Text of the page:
The fence around the Capitol is back up. The DC police department is at the ready, and US Capitol Police have requested assistance from nearby law enforcement agencies including the US National Guard.
The Capitol police are taking no chances as they prepare for Saturday's rally at the US Capitol in support of rioters imprisoned after the violent Jan. 6 insurrection. They're working to avoid a repeat of the pre-inauguration attack.
Persistent attempts to rewrite the narrative of the violence and panic of the day, and the increasing volatility behind the lie that the 2020 election was stolen have made it impossible to predict what may happen this weekend. After all, law enforcement was only expecting a free speech protest the day Trump supporters stormed the Capitol in an effort to disrupt the certification of Joe Biden's victory.
Capitol Police Chief Tom Manger said at a news conference Friday it was difficult to say whether threats of violence for the Saturday event are credible, but “chatter” online and elsewhere has been similar to intelligence that was missed in January.
A permit for the protest allows 700 people. Manger said he believes the most likely possibility for for violence Saturday will involve clashes between the protesters and counter-protesters who are expected to show up. Police are also preparing for the possibility that some demonstrators may arrive with weapons.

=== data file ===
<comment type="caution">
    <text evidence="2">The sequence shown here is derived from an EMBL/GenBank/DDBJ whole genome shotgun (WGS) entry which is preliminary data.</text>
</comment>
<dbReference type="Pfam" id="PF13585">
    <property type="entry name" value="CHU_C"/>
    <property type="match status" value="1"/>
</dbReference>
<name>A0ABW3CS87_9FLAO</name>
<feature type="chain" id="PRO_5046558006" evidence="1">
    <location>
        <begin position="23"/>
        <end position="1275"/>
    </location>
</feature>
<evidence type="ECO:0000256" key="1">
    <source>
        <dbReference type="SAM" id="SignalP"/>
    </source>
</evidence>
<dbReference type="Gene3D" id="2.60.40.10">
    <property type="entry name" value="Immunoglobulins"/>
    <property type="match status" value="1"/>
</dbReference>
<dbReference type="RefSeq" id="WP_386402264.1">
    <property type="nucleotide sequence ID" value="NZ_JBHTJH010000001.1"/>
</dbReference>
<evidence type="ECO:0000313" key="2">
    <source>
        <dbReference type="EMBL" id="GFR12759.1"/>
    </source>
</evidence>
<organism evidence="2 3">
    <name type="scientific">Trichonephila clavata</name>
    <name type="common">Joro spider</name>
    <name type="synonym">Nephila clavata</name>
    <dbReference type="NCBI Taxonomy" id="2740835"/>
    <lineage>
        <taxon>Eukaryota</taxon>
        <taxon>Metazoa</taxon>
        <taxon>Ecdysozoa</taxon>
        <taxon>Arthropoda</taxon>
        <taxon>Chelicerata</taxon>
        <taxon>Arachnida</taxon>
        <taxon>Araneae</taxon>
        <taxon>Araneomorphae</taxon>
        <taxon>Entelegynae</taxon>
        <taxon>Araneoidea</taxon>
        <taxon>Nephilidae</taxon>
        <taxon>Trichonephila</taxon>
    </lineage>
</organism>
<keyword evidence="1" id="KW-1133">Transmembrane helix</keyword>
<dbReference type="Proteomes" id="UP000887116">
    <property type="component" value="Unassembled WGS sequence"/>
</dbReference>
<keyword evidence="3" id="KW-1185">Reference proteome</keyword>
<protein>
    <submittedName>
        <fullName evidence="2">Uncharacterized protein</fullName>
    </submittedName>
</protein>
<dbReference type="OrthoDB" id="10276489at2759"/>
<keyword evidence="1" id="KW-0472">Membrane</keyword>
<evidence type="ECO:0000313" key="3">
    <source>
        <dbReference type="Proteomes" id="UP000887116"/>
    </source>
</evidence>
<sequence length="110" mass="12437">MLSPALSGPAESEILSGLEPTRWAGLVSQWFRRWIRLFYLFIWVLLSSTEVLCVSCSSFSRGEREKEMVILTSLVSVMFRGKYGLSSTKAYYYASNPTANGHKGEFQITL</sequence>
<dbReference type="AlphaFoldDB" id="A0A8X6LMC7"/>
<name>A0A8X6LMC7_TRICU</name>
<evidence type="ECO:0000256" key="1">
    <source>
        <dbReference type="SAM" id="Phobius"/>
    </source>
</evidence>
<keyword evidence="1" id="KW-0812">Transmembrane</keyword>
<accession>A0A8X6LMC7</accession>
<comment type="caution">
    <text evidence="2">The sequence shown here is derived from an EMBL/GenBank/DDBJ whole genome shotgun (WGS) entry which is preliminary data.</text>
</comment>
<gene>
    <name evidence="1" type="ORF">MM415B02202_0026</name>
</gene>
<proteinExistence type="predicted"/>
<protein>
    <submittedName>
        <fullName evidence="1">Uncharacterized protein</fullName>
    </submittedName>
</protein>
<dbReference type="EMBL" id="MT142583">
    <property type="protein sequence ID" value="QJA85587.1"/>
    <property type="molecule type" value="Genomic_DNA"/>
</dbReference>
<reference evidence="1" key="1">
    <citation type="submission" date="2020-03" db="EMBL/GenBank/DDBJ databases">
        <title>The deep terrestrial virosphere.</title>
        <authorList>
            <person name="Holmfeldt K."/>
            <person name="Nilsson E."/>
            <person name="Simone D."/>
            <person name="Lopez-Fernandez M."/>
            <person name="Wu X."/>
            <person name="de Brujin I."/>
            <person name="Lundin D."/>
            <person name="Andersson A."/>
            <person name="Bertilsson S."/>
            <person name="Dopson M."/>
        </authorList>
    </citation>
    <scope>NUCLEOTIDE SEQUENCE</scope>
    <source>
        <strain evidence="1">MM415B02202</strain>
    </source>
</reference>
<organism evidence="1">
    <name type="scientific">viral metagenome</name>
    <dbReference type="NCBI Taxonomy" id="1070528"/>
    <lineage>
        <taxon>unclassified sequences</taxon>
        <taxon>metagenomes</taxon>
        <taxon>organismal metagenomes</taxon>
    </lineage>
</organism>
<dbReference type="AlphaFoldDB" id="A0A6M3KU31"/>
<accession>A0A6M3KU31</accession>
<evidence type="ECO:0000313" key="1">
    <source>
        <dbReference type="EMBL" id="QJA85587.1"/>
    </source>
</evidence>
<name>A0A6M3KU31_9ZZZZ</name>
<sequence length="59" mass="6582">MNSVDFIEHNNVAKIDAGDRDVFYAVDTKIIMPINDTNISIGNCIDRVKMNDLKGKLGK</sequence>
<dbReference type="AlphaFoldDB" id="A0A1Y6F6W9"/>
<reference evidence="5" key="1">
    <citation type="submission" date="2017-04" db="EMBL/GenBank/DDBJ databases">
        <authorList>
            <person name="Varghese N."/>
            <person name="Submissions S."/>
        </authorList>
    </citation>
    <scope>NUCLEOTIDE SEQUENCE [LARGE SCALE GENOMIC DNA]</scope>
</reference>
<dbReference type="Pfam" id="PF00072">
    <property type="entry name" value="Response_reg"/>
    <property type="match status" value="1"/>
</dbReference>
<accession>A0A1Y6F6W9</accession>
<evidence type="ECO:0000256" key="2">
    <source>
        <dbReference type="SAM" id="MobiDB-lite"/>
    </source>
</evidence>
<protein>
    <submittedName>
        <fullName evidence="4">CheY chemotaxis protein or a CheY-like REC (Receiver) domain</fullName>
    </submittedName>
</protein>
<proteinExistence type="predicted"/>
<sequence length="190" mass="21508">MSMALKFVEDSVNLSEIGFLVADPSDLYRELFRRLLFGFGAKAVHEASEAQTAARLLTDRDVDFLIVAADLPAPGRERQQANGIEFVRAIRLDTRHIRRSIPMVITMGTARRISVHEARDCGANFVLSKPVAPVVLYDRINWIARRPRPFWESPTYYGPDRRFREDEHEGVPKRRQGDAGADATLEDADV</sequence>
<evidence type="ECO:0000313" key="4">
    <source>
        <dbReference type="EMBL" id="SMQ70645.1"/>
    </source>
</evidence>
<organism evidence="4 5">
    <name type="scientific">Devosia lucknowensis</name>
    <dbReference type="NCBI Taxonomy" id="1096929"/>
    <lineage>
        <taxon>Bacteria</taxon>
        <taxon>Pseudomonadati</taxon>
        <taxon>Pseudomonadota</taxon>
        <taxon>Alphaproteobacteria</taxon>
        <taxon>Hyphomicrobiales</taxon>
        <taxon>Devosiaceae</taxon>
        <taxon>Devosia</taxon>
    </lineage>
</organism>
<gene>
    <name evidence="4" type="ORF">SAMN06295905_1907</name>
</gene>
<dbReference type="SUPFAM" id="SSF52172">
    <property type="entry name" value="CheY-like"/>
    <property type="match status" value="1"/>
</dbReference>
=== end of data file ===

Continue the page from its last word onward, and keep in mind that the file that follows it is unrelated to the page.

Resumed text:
“We're not going to tolerate violence, and we will not tolerate criminal behavior of any kind," Manger said.
The American public and members of Congress have an expectation that we protect the Capitol. And I am confident that the plan we have in place will meet that expectation.”
The rally, organized by former Trump campaign staffer Matt Braynard, is aimed at supporting people who have been detained after the Jan. 6 insurrection — about 63 people held behind bars out of the more than 600 charged in the deadly riot. It's the latest attempt to downplay and deny the January violence.
Illinois Rep. Adam Kinzinger, one of two Republicans serving on a House committee investigating the January attacks, said he supports the aggressive law enforcement efforts.
“Hopefully the overreaction of law enforcement is actually the thing that can keep this from getting out of hand,” Kinzinger said in an interview Thursday. He predicted that people will criticize the effort if the protest is small and nonviolent, “but that's what needs to happen because January 6th obviously was an underreaction and it escalated.”
Intelligence collected ahead of Saturday's rally has suggested that extremist groups such as the Proud Boys and Oath Keepers will turn up. But some prominent members of the groups have sworn they aren't going and have told others not to attend. Far-right online chatter has been generally tame, and Republican lawmakers are downplaying the event.
Defense Secretary Lloyd Austin approved a request for about 100 members of the DC national Guard to be stationed at a city armory near the Capitol, to be called if needed as backup for other law enforcement agencies. They will primarily protect the Capitol building and congressional offices. They'll be without firearms, but will be equipped with batons and protective vests for self-defense.
Meanwhile, a Homeland Security intelligence report warned of social media posts that discussed possibly storming the Capitol the night before the rally.